A front-seat look at why it's safer on ground Getting on top of a story, by plane

September 11, 1993|By Frank D. Roylance | Frank D. Roylance,Staff Writer

Staff writer Frank D. Roylance was invited to take a spin in a stunt plane in advance of this weekend's Chesapeake Air Show. This is his account We were screaming down Martin State Airport's main runway at about 20 feet and 190 mph yesterday, John Greenwood and I.

I'm sitting there in the front seat, figuring I'll snap a little picture at the end of the pass, kind of over my shoulder. I want to catch John in the back, with the little biplane's smoke trail streaming out behind him and the runway falling away in the background.

Great shot, I thought to myself. Page 1 stuff. I'm ready.

Then Mr. Greenwood pulled back on the stick.

The cherry-red 1978 Pitts S-2A shot straight for the sky. The G-forces zoomed and suddenly the camera, my head and everything attached to me were headed straight for the cockpit floor.

zTC Take a mental note: Riding with John Greenwood in his 1,000-pound Pitts is not like taking the off-ramp really fast in your Escort. And your Escort may actually be more luxuriously appointed.

"That was about two positive Gs," he told me later, after we landed. (Among other things, my sudden bow had yanked my intercom wire out of its socket, sparing him my initial comments on the maneuver.)

Two Gs means the climb doubled me up with about twice the force of gravity. "In my last air show, I got about seven positive Gs [down] and five negative Gs [up]," he said, "so my body went through 12 Gs of strain. That wasn't bad. That's one reason I run five miles a day."

I believe it. The hands on the dial of the plane's accelerometer still show the maximum positive and negative G forces from that show.

And the 160-pound Mr. Greenwood, a 62-year-old Korean War Air Force bomber pilot, still looks trim and athletic enough to sling Gs around with the best of them.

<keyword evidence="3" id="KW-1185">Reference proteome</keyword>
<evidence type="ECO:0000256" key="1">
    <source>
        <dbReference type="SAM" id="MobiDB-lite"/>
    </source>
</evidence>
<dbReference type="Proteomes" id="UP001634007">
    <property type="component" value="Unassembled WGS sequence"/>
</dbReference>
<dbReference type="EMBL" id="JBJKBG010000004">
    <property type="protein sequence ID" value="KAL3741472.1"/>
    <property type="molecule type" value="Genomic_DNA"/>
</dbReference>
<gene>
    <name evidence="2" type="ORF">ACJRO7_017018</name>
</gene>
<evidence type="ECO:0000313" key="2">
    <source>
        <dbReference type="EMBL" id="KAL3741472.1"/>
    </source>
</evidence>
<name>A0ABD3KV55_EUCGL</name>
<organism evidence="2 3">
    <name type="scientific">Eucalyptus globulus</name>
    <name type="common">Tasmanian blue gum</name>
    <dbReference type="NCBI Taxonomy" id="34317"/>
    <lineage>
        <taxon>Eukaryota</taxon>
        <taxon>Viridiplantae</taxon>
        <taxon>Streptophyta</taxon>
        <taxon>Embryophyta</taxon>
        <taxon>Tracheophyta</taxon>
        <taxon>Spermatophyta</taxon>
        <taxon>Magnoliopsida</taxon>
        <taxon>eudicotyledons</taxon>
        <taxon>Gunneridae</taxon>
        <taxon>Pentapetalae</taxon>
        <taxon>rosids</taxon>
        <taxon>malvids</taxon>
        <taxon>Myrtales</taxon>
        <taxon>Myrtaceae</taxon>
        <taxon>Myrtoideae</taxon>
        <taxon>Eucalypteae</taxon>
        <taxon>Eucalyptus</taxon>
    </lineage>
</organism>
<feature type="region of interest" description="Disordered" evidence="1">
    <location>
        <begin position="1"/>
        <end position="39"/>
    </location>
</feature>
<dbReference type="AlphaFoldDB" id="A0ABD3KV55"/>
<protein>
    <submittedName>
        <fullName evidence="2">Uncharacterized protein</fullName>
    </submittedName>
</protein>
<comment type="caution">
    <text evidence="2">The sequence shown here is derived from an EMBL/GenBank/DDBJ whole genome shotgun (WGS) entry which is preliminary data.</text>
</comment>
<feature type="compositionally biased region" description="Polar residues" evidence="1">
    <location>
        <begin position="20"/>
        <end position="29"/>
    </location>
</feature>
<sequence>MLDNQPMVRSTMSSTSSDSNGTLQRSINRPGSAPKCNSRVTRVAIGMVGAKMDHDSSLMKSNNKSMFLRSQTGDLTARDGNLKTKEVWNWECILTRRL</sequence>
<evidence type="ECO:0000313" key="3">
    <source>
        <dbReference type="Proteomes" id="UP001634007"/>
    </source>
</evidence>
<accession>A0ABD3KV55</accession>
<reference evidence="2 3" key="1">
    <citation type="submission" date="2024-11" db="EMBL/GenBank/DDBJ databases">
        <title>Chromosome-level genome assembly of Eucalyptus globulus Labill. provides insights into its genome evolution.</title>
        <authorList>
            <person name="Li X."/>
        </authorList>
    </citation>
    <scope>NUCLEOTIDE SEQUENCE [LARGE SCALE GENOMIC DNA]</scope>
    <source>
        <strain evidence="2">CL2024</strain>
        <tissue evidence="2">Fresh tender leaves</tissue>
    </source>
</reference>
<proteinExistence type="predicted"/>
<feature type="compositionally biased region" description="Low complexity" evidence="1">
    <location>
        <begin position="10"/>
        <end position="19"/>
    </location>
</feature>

White-haired and handsome, he is a veteran of 400 air shows. He and his Pitts will lead off today's acts. They'll be the red blur doing snap rolls at 20 feet on takeoff.

The Pitts is a winged hot rod no bigger than a very narrow station wagon. Its cockpit is as plush and roomy as a beer keg. As a passenger, you sit surrounded by ribs, cables and the plane's fabric skin. That's the smoke canister between your feet, and the joystick knocks around between your legs in blind response to commands from the rear seat.

It's the sort of plane you strap on rather than step into. One heavy black strap up from the right side, one up through the crotch, another from the left and one over each shoulder.

Tighten them all down real snug, then snap an extra set of red belts over the whole web -- just in case. Now slip on the soft Red Baron helmet with its headphones and microphone, duck while the pilot closes the bubble canopy, and you're ready to fly.

Oh, there's a plastic grocery bag tucked down there beside your foot, just in case. "It'll hold about two quarts," your pilot announces.

After a short, and very loud race down the runway, the tail wheel hops from the pavement and you can finally see more than wing and engine cowling in front of you. Then the biplane jumps into the air, the horizon disappears and the Pitts' 200-horsepower Lycoming engine yanks you to 800 feet.

Now you're bouncing around in the gusts off the bay, with parking lots, trees and boatyards swinging crazily up over your head, or down past a wingtip and out of sight.

You vow to catch the next air show from the grandstands. And you can, this weekend.

The 4th Annual Chesapeake Air Show begins at 2 p.m. today and tomorrow at the Martin State Airport in Middle River. The airport will be open to air show fans from 10 a.m. to 6 p.m. Admission is $7 for adults, $3 for children.

The event is sponsored by the Essex/Middle River Chamber of Commerce. Proceeds are to benefit the Salvation Army Boys and Girls Clubs, the Civil Air Patrol, Essex Community College and the Glenn L. Martin Museum. Parking is free.

In addition to offering the airborne acts, sky divers and a hang glider demonstration, the show will afford visitors up-close looks at modern and antique military aircraft.

The third aerobatic act is Ned Surratt, the only local pilot on this weekend's bill.

The 53-year-old flier is a civilian chemical engineer at the Aberdeen Proving Ground. He has also been stunt-flying professionally since 1970, performing at shows from New York to North Carolina.

In his 850-pound Midwing Special -- a highly modified Piper Supercub with an open cockpit -- Mr. Surratt will perform an 18-minute series of loops, rolls, stalls, tail slides and spins.

There will be 20 passes in all, none of them faster than 170 mph or higher than 1,100 feet.

How do you learn stunts like that?

"Get a good aerobatic instructor and learn the maneuvers with the instructor at high altitudes. That's the only insurance," he said.

"Then, little by little, you let yourself down to low altitude in the air show area. It takes years of practice."

For this performance, Mr. Surratt put in 10 practice sessions this week and last, flying through the routine twice each time.

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